hillaryI listened to the Clinton interview and have been following much of the commentary. The linked post from HuffPost (Stein and Bendery) is an interesting post which left me recognizing that the battle for marriage is far from over. Here is a clip:

For leaders in the LGBT community, including some Clinton backers, her answer gave the impression that she doesn’t see a constitutional right to marry for same-sex couples.

Personally, I don’t get this from Clinton’s comments at all! In my opinion, she was talking historically, and referencing about where she was with her thinking, rather than making any comment about her feelings now. Here are Clinton’s comments:

“So, for https://thomascwaters.com/wp-admin/admin.php?page=all-in-one-seo-pack/aioseop_class.phpme, marriage had always been a matter left to the states,” Clinton said. “And in many of the conversations that I and my colleagues and supporters had, I fully endorse the efforts by activists who work state by state, and in fact that is what is working.”

Later in the HuffPost post they say this:

But the question raised by Clinton’s interview is how she thinks strategically about litigating the future of same-sex marriage. And on this, she appears to have placed herself in the less aggressive camp.

“We very much see marriage equality as a federal issue,” said Fred Sainz, vice president for communications and marketing for the Human Rights Campaign, which has worked closely with Olsen and Boies. “While it’s certainly true that the regulation of marriage has traditionally been an issue left to the states, the denial of marriage equality is most certainly a federal issue. That’s why federal claims — lack of equal protection and due process — are being made in federal courts and federal judges are agreeing.”

To me, this says that some folks are really nervous about the future of Marriage Equality. While some of us are riding high on a wave on continuously positive judicial rulings, many on the national scene are sweating bullets about how we bring this to completion. I am not necessarily disagreeing, but the level of concern is a bit worrying to me.

But before moving on to the future of Marriage Equality, I want to focus on one other thing Clinton said that I feel was extremely important:

I did not grow up even imagining gay marriage and I don’t think you probably did either. This was an incredibly new and important idea that people on the front lines of the gay rights movement began to talk about and slowly but surely convinced others of the rightness of that position. And when I was ready to say what I said, I said it.

First of all, I value Clinton’s candor and authenticity. As a gay man, I didn’t grow up imagining gay marriage either. Clinton demonstrates what most of us know even if we wish it were different. Politicians like everyone else have to come to understand an idea before they can support and defend it. Not really such a novel idea, but I’m always amazed that so many activists just expect people to be all for LGBTQ rights, immediately.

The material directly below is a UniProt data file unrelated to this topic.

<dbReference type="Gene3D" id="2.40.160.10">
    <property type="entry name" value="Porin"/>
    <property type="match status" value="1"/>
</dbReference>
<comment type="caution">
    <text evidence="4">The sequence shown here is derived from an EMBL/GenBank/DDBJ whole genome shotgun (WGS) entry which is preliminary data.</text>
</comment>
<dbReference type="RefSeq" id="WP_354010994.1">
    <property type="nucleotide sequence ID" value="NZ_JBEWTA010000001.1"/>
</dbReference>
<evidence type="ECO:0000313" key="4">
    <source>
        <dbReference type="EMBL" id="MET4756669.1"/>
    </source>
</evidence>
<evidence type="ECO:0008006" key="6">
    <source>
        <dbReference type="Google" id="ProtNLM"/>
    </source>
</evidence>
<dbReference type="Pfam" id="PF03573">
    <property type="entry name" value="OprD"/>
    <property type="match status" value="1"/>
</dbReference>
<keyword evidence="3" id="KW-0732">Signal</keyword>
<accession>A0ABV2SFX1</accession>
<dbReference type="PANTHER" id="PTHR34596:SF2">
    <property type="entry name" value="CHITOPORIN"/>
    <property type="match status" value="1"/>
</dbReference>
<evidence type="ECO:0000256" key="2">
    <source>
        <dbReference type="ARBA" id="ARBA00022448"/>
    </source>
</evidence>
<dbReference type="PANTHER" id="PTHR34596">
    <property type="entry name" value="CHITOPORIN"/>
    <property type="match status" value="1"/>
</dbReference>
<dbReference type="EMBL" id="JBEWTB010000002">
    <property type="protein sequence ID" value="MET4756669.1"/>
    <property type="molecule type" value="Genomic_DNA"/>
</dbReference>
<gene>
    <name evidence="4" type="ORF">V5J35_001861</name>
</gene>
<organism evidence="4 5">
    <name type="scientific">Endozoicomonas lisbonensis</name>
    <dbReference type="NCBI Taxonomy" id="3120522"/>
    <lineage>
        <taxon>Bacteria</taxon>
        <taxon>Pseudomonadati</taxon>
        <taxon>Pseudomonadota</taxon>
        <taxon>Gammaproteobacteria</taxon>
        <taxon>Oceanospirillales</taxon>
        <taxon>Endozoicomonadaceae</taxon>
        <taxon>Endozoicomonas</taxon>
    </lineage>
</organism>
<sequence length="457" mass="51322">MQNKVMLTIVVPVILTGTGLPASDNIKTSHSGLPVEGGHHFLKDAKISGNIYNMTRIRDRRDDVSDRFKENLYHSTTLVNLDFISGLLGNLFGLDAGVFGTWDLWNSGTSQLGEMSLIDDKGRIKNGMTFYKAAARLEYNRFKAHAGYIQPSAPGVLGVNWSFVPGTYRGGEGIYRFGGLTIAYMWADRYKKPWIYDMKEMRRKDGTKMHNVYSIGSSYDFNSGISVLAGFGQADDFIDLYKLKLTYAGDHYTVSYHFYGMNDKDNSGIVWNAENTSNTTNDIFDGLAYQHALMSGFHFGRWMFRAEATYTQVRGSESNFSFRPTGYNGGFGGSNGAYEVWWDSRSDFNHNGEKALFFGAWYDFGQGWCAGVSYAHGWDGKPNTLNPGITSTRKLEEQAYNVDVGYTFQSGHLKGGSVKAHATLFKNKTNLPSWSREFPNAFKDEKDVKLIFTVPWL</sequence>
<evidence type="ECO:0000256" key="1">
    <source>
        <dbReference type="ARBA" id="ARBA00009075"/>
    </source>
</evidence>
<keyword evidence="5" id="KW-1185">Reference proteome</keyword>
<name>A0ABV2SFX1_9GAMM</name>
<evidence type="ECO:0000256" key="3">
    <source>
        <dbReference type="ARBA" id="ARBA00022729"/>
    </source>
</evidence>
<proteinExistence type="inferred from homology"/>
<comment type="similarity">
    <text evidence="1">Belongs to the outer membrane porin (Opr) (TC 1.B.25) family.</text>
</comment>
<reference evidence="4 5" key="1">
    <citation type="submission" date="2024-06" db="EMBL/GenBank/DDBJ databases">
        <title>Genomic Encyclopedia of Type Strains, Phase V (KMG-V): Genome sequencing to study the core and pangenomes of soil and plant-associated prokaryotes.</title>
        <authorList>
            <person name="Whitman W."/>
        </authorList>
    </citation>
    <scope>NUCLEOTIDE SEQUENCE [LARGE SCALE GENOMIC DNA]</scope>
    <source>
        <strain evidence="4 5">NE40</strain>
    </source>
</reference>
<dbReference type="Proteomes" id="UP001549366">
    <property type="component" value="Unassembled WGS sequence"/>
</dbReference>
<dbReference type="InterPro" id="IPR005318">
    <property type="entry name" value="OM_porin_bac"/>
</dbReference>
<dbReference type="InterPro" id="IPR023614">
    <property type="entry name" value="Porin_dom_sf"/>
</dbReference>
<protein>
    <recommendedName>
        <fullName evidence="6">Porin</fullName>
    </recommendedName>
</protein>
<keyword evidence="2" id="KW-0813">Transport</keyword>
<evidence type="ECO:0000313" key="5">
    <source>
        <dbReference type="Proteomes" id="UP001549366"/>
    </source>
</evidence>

Secondly, activism works. Stand firm in what you believe and keep advocating for change, and it can happen.

OK, back to the notion of the future of Marriage Equality litigation- what Sten and Bendery and others are so concerned about. In the end, the US Supreme Court is going to make the decision, not you or me or Clinton, and that lack of control is pretty hard to deal with. Too, the case will most likely end up in front of the Court before any Clinton nominee is added to the Court.But that said, it is essential that we see strong support through out leadership for Marriage Equality. So they want it from Clinton.

So, far, it isn’t clear if any rulings for Marriage Equality rest solely on a constitutional right to marriage. Most rest on a constitutional right to equal access, and the basis of the decision will be critically important when looking at how much pressure it will face and how controversial it is following the ruling.

Many point to a similar controversial issue, abortion and the Federal case Roe v Wade where the decision to uphold a woman’s right to an abortion is based on a right to privacy:

The Court declined to adopt the district court’s Ninth Amendment rationale, and instead asserted that the “right of privacy, whether it be founded in the Fourteenth Amendment’s concept of personal liberty and restrictions upon state action, as we feel it is, or, as the district court determined, in the Ninth Amendment’s reservation of rights to the people, is broad enough to encompass a woman’s decision whether or not to terminate her pregnancy.”[26] Douglas, in his concurring opinion in the companion case Doe v. Bolton, stated more emphatically that, “The Ninth Amendment obviously does not create federally enforceable rights.”[27]

Opponents to abortion and even some who support the outcome claim that the judicial reasoning was shaky. So people looking towards Marriage Equality are looking for a firm and stable constitutional foundation for same-sex marriage.

So, the stakes are pretty high if every word spoken by a Presidential candidate (or possible candidate) is going to get scrutinized and evaluated for what I might mean.

What do we do moving forward? Clinton’s interview tells us. Be the activists who continue to place an important idea before the American people such that more and more people come to understand it.

Clinton’s Gay Marriage Interview Was Controversial Because Of Substance, Not Tone.

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